Financial Firm Head Indicted in Alleged Insider Trading Scheme

Jason Peltz is accused of using insider information and a relationship with a business reporter to reap a profit.

The head of a financial firm has been indicted for allegedly leading a scheme that involved using insider information and media connections to reap a profit. 

Jason Peltz, a principal of the Peltz Financial Firm and a co-founder of a mobile app startup, has been charged with securities fraud, money laundering, tax evasion, and related conspiracy charges.

According to a 10-count indictment, over the course of five years Peltz allegedly developed relationships with sources at publicly traded companies and profited from trading on insider information those sources provided. He also allegedly cultivated relationships with business journalists who would write articles based on his insider information, which moved the stocks involved.

For example, one of Peltz’s unnamed co-conspirators was on the board of directors of chemicals company Ferro Corporation and tipped off Peltz about a bid to take over the company that hadn’t been made public. Peltz then allegedly bought shares in the company and did so through the accounts of unnamed co-conspirators to avoid detection. He then fed that information to a business reporter with whom he had fostered a relationship, who wrote about the takeover bid, which sent the company’s shares higher.

The indictment alleges that as a result of his trading activity, Peltz received “large payments” from co-conspirators, as well as other benefits, and that he received payment in corporate and nominee bank and credit card accounts to hide the income from the IRS.  At the same time, Peltz allegedly falsely swore under penalty of perjury to the IRS that he had been unemployed since December 2015 and had no income. As a result, he has been charged with attempting to evade payment of approximately $1 million in outstanding income tax liabilities, penalties, and interest.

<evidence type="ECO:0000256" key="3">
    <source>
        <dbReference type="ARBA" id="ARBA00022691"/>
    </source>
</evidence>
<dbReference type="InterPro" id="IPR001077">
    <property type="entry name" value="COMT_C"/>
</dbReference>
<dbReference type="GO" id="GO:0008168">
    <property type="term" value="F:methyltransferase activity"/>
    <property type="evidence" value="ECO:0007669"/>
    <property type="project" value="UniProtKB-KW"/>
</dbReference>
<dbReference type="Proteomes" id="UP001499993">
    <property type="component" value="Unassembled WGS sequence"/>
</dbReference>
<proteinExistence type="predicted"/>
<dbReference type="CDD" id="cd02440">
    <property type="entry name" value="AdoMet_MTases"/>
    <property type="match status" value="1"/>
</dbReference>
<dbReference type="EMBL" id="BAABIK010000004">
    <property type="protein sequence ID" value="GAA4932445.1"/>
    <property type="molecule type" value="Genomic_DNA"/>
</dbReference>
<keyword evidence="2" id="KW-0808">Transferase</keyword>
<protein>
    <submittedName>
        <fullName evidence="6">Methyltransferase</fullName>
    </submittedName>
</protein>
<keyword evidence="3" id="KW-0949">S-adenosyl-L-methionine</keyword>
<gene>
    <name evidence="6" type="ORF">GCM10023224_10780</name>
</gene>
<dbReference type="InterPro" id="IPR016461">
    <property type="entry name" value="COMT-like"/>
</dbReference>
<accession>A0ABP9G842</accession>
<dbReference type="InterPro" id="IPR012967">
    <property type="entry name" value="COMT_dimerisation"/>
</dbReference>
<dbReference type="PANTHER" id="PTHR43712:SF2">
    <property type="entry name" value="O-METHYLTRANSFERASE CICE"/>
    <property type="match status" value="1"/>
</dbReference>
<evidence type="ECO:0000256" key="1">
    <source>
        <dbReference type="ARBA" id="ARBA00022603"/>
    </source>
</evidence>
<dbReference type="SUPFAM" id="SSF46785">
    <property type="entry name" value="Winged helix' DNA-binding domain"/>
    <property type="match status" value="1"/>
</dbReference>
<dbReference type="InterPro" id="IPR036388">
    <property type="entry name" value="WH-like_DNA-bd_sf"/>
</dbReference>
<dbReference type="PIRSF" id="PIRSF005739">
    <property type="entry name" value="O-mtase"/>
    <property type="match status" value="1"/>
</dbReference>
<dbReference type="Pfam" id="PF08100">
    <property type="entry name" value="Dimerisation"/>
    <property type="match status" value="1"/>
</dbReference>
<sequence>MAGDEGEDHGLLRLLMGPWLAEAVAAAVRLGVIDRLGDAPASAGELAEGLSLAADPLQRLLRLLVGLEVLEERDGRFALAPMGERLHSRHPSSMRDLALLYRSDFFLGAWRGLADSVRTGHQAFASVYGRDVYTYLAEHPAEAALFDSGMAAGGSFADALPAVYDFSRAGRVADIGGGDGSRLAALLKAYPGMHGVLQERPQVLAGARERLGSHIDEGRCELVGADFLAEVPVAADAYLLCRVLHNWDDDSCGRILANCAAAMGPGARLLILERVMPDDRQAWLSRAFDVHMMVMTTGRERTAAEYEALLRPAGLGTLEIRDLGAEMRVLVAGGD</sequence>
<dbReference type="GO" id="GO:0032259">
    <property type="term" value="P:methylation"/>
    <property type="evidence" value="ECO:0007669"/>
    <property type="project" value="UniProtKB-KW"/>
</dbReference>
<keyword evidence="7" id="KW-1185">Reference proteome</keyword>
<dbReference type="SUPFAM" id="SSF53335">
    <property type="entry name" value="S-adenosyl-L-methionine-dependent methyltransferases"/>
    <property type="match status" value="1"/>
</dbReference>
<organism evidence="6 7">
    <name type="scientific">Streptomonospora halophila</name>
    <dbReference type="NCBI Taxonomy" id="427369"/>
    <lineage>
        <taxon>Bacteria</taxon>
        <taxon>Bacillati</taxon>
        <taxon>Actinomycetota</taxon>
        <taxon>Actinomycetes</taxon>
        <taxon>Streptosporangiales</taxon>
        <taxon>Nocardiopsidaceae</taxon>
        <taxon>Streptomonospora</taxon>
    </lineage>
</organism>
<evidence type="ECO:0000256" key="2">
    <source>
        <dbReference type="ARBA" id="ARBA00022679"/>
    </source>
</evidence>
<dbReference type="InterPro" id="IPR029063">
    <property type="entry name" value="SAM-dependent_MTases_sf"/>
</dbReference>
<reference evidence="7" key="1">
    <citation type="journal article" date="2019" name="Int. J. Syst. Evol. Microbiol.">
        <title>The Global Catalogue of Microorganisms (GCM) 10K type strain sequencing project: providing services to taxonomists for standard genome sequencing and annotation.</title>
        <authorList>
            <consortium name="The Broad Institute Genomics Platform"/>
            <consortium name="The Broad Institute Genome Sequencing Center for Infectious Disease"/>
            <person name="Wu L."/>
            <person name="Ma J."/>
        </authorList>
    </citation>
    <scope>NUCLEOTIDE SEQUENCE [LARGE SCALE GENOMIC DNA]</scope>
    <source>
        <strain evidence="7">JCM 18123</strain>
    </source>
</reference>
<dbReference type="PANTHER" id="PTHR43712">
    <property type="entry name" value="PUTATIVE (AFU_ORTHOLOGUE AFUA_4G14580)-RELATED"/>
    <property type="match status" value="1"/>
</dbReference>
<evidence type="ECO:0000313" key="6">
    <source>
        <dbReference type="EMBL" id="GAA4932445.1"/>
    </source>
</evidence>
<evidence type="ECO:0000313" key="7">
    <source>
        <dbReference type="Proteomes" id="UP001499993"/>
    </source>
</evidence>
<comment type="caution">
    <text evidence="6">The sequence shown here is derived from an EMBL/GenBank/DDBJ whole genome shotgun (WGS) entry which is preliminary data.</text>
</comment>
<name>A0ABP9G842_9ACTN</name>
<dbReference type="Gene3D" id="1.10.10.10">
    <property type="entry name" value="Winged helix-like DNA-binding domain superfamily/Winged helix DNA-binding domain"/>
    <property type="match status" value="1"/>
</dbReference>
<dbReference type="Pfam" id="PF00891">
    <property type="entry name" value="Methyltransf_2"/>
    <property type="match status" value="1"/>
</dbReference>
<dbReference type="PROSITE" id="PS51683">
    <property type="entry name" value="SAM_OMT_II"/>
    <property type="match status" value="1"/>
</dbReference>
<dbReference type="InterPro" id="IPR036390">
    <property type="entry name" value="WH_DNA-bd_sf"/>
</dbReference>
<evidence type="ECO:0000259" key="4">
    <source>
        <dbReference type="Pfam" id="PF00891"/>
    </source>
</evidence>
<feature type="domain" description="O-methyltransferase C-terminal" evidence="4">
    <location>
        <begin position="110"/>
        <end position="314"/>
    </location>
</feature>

“While most Americans dream of winning the lottery or finding a stock before it takes off, Peltz rigged the system for his personal gain, creating fortune for himself at the expense of others,” IRS Special Agent-in-Charge Jonathan Larsen said in a statement. “Peltz stands accused of a multitude of crimes that go far beyond his initial investments, extending to tax crimes and lying.”

Peltz was arrested on a complaint in December and will be arraigned on the indictment at a later date. If convicted of securities fraud, he faces up to 25 years in prison.

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